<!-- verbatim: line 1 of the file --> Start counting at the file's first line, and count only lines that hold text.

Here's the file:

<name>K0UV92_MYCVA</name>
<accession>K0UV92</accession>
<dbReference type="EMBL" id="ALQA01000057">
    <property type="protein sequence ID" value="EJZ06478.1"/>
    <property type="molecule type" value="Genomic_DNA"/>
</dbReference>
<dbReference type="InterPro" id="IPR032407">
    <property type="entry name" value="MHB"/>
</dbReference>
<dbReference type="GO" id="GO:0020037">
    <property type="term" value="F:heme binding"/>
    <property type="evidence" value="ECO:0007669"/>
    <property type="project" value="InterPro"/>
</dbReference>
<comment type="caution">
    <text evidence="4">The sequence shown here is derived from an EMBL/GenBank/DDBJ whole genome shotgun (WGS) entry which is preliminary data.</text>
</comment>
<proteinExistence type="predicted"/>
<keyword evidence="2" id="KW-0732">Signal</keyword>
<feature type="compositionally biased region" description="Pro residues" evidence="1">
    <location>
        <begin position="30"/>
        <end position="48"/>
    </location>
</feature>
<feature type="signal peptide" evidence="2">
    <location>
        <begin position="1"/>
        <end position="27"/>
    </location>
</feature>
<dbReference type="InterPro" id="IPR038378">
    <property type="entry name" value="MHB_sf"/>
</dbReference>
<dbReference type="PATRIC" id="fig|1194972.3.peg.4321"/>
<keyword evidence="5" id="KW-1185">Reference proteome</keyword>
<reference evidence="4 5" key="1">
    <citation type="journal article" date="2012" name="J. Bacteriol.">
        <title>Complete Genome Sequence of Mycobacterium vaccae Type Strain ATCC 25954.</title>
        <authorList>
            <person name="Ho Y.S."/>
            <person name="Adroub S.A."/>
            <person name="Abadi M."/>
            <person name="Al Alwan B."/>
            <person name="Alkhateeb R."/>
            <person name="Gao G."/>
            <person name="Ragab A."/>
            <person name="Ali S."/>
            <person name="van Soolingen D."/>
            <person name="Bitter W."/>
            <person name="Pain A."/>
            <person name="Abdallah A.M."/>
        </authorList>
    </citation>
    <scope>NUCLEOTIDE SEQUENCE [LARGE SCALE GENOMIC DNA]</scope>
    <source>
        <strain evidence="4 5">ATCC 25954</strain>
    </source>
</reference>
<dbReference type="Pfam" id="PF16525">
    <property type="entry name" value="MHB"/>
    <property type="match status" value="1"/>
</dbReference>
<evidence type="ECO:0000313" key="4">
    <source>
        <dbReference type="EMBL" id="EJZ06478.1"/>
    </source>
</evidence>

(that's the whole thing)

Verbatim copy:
<name>K0UV92_MYCVA</name>